The Quaid e Azam University I knew
The present QAU is no different to the one I knew in terms of fear for being judged into university's assessments.
By M Bilal Awan
Just a stone’s throw from the foothill of mighty Margalla hills in Islamabad, there lies an ecstatic resort called Quaid e Azam University, where the budding professionals are nurtured from across the nation. The institute, though, is still busy providing state-of-the-art education to the knowledge seekers, it seems it is missing something; may be its true soul!
Few years ago, when the dust of student unions settled down following an incident that took a life, a new dawn of the revitalisation set in. No sooner did the long stint of 21-day university-closing come to an end, then the QAU’s distinctive ethos started flourishing yet again.
The time that I personally spent at QAU was exceedingly surreal, as though some body put me to a mysterious sleep; a simple case of falling head over heels for QAU outright.
When I first got in the place, initially, everything seemed to me a glob of antiquity, little eccentric yet spellbinding, but then gradually I became a conformer. If ever I was in my conscious, I would definitely put down plethora of QAU chronicles.
We all know that the university time goes by in a blink of an eye—much like the way blossom of youth withers over time tout de suite. However, the nostalgic vibes Quaidians receive are way too different. For them, QAU is an energy resource, they could revert to replete anytime to get satiated up to the brim. In those golden days, being Quaidian meant being a high-class brand. These branded guys and girls would share a special phenomenon of mutuality among them tout ensemble— irrespective of their casts, creed and social status.
The present QAU is no different to the one I knew in terms of fear for being judged into university’s assessments. Off course the mid-terms weren’t good looking those days too— a true fright abounding ambience. Whenever the cusp of two mids reached, it would elicit spine-chilling-tales. During the testing days, the commutators (students) would be seen descending from the highs of Geophysics department and ascending to the lows of Anthropology department with weepy eyes and gutted faces.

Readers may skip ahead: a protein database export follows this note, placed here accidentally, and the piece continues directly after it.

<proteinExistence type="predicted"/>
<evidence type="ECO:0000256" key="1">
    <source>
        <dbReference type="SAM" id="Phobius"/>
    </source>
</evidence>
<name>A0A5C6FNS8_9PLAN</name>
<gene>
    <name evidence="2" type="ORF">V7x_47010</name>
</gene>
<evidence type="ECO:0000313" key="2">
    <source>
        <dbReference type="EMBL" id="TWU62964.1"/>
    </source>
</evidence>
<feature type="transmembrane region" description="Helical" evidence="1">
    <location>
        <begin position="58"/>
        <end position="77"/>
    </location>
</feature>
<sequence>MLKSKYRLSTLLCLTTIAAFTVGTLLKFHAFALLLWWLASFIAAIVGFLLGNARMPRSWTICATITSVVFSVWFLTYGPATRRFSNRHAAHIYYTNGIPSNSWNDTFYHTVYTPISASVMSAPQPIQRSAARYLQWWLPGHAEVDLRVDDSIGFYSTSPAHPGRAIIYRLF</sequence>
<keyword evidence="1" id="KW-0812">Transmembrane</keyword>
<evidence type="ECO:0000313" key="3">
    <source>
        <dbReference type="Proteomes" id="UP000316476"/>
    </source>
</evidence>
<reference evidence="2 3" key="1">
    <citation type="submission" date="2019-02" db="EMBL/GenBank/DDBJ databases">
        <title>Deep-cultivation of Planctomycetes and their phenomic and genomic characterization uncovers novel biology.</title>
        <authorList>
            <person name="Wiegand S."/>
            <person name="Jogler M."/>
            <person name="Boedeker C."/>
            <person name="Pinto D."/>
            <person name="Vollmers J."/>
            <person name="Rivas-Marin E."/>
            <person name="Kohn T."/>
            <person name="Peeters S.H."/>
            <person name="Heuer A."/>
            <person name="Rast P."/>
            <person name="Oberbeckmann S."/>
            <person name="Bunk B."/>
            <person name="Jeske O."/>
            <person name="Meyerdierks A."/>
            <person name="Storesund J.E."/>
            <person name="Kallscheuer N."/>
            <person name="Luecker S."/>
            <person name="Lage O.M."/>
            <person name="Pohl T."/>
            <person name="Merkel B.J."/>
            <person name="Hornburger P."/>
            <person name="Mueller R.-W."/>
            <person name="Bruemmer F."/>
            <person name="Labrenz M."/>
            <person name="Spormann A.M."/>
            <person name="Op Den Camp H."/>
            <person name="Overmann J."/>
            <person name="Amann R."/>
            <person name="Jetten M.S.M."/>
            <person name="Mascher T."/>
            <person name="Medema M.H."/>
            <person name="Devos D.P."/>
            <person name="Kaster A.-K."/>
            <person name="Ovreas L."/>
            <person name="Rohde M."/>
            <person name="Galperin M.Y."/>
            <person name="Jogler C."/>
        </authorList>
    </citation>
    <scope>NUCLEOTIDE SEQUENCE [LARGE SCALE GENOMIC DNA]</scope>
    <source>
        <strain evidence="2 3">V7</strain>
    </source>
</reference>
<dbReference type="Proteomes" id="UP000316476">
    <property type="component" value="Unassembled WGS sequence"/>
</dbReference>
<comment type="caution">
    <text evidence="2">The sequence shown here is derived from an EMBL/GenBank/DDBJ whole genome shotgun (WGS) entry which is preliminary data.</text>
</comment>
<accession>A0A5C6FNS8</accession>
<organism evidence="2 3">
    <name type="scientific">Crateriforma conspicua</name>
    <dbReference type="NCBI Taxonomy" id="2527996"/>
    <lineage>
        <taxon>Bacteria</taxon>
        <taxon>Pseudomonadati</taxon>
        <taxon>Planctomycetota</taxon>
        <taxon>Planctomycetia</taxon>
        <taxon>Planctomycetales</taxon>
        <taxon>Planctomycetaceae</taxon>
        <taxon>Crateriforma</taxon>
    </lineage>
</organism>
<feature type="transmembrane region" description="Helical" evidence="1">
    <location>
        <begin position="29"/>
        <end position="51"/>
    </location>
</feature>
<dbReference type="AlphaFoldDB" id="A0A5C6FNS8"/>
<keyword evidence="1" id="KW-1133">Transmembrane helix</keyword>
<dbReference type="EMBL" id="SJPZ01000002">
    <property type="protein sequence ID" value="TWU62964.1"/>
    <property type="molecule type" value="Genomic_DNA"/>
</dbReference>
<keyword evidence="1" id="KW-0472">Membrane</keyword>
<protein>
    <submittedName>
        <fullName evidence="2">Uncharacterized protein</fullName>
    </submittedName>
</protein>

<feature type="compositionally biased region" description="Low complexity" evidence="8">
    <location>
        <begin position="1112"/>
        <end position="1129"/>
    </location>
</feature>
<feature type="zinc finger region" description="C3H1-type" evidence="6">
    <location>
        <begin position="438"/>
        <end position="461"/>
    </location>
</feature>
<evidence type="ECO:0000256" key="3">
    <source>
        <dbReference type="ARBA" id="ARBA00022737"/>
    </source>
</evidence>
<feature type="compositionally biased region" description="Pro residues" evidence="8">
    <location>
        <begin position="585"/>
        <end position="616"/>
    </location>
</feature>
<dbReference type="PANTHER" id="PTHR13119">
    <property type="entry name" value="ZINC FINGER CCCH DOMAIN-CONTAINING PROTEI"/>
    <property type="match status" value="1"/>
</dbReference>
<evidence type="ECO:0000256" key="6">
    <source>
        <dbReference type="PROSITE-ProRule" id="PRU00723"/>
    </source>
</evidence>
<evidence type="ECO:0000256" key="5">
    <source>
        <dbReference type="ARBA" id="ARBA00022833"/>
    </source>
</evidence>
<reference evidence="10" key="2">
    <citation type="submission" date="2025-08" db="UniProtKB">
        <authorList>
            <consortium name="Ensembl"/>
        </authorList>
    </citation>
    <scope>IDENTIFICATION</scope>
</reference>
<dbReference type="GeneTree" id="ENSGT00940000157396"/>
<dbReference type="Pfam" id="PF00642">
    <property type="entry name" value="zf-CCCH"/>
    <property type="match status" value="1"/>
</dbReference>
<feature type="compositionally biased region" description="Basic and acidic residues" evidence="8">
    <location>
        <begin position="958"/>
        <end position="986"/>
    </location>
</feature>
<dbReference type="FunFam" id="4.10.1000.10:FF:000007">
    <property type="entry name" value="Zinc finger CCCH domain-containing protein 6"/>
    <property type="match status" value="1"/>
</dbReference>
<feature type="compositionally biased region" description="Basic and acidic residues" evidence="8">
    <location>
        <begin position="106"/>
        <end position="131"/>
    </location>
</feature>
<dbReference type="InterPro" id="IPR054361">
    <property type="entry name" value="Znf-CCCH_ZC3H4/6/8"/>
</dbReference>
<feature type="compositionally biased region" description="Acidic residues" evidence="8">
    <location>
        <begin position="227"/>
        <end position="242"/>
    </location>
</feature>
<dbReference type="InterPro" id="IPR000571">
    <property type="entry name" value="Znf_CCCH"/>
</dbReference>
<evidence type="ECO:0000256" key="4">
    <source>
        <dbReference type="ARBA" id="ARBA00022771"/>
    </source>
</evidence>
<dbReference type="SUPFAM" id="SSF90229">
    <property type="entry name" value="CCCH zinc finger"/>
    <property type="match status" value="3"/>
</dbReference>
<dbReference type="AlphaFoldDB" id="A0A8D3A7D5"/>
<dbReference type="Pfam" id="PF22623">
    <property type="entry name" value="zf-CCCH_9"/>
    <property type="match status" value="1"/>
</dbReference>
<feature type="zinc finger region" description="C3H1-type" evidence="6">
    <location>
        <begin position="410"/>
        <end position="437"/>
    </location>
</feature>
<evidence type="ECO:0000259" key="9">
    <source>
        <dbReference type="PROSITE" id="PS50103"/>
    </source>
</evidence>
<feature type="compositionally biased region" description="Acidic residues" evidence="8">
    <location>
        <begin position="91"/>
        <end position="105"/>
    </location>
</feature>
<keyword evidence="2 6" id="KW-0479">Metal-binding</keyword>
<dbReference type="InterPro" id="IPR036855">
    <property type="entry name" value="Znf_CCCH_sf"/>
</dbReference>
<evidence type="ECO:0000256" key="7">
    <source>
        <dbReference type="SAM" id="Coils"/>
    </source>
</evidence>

A major throwback reveals an orphically sophisticated spot in QAU called ‘Point’, whose grandeur was unequalled and we still are in awe of it even now— This word ‘Point’ refers to the ‘Bus Stand’ in QAU’s dictionary. It was much like a band wagon and everyone wanted to jump on it without throwing away a minute: ecstasy, fun, decency, flirting, hide-and-seek, ramp walking, idiotism, show-offs, swanking, elegance and class—all in one package. Rolling spices and miscellanea were the hallmark of the “Point”.
Let’s walk through the “Point”, in case you are interested!
“No matter you start walking down from either sides of the peripheries of the university, you’d end up venturing over ‘Point’, where the Shakespeare’s stage is perfectly epitomized. Some don’t participate while some play big time, or you may call it an amphitheatre of ancient Roman where contests and spectacles were held between intellectuals, nuts and stereotypes.
At “Point”, you’d see hordes of efflorescent faces moving like tactical units around: few would be seen having bats in the belfries, few are acting grossly unconventional as well as assertive while the elite-group wouldn’t mind wearing pretended intellectualism all over them. In short, you are bound to vouch that the versatility is the assay-mark of ‘Point’:
Let’s dig at some of the characters, more specifically a special type, which is ever so slightly infused with the rest: “The Bonkers”. You’d see a desperate guy wearing a fake pair of Reborn glasses with his neck’s buttons wide open while having no traces of refinement in his choice of apparel. A next level “pervert”, to be precise. He is gearing up for a ‘Ramp Walk’ on the ‘Point’ while doing his hair and singing himself consolatory lullabies simultaneously only to have himself seen laughing victoriously at the end. There he is coming out of his den. All eyes are set. He is being seen through bus windows, from road side benches etc. His walking pattern can conveniently be described as though Michael Jackson would be asked to dance over his own funeral—the rest I leave it upon your imaginations.
I can relate all shades of beauty, elegance and style to the young ladies i would see those days. They’d swish through like invincible angles and giggle somewhere over moon. Their colourful dresses were the awe-inspiring spectacle of adornment. Most of them would move in groups, some in couples and few as lonely as those intimidating lionesses (who’ve lost their cubs)—-and i can rest assure you that the latter were class apart.
The couples too would fill in the colours of immense romanticism in the whole picture. They were found all over, on point and beyond. ‘Stream’, an exotic and rather amorous spot, used to be a harbour refugee for them. The affluent water channel, gushing winds, chirping birds, hide outs would add value to the whole episode of meeting of young hearts. (to be continued)
M Bilal Awan is a research based analyst from Islamabad.